I tried to smile politely but it felt more like a grimace, making my way out of the room.
“I do believe I am with child the way I am eating!” She called to Meneer, as he sat at his easel perfecting his latest portrait in the adjoining room.
‘No you’re not,’ My eyes pierced the space ahead of me, ‘You’re simply fat.’
I returned with a pretty platter of Leyden and light rye, setting it down in front of her.
“Oh no!” she cried, clutching her hand to her heart, “Oh no no no, you did not get any Gouda?”
“I thought you may like these cheeses,” I said in a sweet tone, hoping for Meneer to overhead the stupidity of his woman, “Leyden is a beautiful cheese-”
“No no no,” she cried once more, “No I specifically like Gouda. This is not a farm yard. I am sure I told you to always buy Gouda for me?”
I shook my head, “I will make a note of it for next time.”
“Next time,” she puffed, “Oh and where is the suikerbrood. Heylwigis knows it is my favourite.”
“She did not tell me.”
“Do you hear this Meneer! Are you hearing this!?”
His footsteps beat on the floor from the other room, the studio as Heylwigis called it. It was a small room with white walls and dark stained beams. A small latticed window let it enough light to only need a few candles during the dusk hours. The room itself was covered with masterpieces both that he had painted, and ones he had bought.
Appearing at the door he strode in. His beard scruffled and his hair bouncing slightly as he walked.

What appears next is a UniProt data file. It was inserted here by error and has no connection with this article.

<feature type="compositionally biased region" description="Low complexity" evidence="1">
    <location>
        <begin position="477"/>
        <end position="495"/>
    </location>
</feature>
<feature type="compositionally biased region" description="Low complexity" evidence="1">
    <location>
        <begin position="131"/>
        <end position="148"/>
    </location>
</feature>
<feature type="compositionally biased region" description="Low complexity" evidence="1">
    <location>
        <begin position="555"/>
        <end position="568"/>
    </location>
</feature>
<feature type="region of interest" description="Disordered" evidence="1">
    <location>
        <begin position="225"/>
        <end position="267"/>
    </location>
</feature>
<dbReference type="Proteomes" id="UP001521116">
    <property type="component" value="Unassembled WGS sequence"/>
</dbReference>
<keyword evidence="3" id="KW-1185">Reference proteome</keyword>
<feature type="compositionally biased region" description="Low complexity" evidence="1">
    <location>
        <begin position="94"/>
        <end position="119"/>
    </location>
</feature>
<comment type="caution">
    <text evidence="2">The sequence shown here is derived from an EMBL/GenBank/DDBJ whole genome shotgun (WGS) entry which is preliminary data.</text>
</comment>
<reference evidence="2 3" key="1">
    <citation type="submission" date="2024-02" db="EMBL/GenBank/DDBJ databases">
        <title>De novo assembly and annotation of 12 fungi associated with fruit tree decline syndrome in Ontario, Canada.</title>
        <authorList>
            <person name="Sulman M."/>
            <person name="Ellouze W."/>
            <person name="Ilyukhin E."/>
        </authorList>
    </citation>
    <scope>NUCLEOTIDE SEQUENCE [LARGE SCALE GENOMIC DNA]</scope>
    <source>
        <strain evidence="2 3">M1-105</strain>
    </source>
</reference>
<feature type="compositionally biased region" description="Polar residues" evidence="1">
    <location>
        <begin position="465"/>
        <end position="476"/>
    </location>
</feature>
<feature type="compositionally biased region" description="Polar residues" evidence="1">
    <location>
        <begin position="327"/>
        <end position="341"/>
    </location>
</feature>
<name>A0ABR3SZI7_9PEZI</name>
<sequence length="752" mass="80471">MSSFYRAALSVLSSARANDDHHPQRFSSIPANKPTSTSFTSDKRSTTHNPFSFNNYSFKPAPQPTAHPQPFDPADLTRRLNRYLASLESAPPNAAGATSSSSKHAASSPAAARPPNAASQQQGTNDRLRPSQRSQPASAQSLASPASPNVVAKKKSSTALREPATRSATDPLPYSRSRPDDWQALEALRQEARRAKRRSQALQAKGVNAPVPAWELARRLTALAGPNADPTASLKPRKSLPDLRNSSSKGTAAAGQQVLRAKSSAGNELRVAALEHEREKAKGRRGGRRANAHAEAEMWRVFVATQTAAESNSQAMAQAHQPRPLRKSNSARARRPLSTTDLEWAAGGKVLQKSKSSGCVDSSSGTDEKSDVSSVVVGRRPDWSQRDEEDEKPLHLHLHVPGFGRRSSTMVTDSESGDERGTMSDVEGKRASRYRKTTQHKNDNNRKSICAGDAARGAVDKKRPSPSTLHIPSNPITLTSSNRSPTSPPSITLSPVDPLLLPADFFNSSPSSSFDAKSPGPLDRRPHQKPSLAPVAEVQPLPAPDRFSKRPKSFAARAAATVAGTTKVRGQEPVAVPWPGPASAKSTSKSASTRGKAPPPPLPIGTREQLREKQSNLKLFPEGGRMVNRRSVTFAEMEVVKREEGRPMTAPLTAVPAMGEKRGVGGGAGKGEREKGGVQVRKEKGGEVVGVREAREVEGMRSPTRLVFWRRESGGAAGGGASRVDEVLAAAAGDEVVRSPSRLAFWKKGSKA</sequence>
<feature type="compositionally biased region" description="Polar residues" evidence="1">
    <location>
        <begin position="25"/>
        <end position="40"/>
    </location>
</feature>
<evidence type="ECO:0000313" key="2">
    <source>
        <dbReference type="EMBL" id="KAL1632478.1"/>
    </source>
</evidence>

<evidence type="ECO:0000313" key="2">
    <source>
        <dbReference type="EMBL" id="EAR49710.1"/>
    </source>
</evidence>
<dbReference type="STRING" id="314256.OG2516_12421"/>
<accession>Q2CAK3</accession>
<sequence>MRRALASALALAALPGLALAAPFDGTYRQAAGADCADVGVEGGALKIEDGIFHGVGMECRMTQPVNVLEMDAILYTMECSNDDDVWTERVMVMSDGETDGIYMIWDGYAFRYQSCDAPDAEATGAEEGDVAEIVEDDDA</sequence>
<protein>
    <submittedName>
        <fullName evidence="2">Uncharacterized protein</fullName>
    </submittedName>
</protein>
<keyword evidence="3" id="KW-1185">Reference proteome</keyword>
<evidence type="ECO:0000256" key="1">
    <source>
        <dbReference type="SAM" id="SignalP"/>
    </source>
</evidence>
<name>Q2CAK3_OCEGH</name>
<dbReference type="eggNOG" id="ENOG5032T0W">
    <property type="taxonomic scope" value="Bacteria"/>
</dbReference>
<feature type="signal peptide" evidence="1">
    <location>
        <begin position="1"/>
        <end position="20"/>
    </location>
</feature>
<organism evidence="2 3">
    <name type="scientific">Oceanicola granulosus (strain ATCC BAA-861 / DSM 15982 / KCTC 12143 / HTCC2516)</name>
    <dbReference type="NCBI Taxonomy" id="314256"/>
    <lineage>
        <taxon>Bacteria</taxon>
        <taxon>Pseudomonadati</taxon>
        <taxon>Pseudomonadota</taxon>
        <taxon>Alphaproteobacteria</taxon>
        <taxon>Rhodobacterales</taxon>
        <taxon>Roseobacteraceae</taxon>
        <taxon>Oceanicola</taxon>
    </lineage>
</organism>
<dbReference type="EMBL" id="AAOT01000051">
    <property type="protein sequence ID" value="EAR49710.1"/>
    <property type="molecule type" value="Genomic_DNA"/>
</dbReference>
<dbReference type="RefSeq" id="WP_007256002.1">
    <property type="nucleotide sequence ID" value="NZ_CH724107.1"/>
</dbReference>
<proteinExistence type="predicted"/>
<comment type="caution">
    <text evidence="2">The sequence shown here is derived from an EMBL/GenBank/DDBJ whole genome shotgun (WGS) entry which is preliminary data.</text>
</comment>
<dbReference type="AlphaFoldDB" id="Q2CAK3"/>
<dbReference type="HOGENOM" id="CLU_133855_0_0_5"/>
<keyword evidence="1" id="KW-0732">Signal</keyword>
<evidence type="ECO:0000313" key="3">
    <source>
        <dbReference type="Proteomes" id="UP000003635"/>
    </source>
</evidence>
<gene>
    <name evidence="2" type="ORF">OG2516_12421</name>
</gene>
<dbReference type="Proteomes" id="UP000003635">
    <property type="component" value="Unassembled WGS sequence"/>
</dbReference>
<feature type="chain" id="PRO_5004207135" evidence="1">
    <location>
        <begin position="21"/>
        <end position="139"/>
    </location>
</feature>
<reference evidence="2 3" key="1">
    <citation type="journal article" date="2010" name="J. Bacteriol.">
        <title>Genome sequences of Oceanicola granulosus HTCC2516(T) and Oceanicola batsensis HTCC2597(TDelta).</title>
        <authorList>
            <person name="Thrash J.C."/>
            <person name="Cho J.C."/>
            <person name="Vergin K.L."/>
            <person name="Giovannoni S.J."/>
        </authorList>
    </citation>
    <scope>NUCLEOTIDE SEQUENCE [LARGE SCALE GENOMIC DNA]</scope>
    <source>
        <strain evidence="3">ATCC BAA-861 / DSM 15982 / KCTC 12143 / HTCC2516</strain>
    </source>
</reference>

“What is it now? Are you not happy with what the lovely…”
“Hendrickje,” I corrected.
“Yes, the lovely Hendrickje has brought for you?”
“If I am to be with child, then I should think Hendrickje should have brought me what is best for my condition.”
I hated when she said my name.
“Well I should think Leyden is the perfect cheese for you. And as for that suikerbrood well it is not suitable bread for everyday. Besides, if you are with child, then you should be having a more substantial bread.”
She huffed in her chair, looking at me with quite an annoyed look. I smiled, bending down to set the rest of the teacups down, to which I could feel my top corset buttons were slightly open, and to which I knew Meneer could see my decolletage.
“Is that all Mevrouw?”
She waved her hand off at me, sulking in her chair. I could see her playing with the rings he had given her a couple of years earlier. Turning them around her pudgy knuckles as a way of soothing her mind. I would be nervous too if I had met me.
The next couple of weeks went smoothly. I was able to settle into a routine with the tasks Heylwigis had given me. Mevrouw tried her best to keep Meneer away. He was busy with his paintings, refusing to paint her anymore and instead relying on his memory. Heylwigis told me that when she had first come to his house as a wet nurse and maid for Titus, it had not taken them long to fall in love. The kind of ‘love’ Heylwigis believed wasn’t love.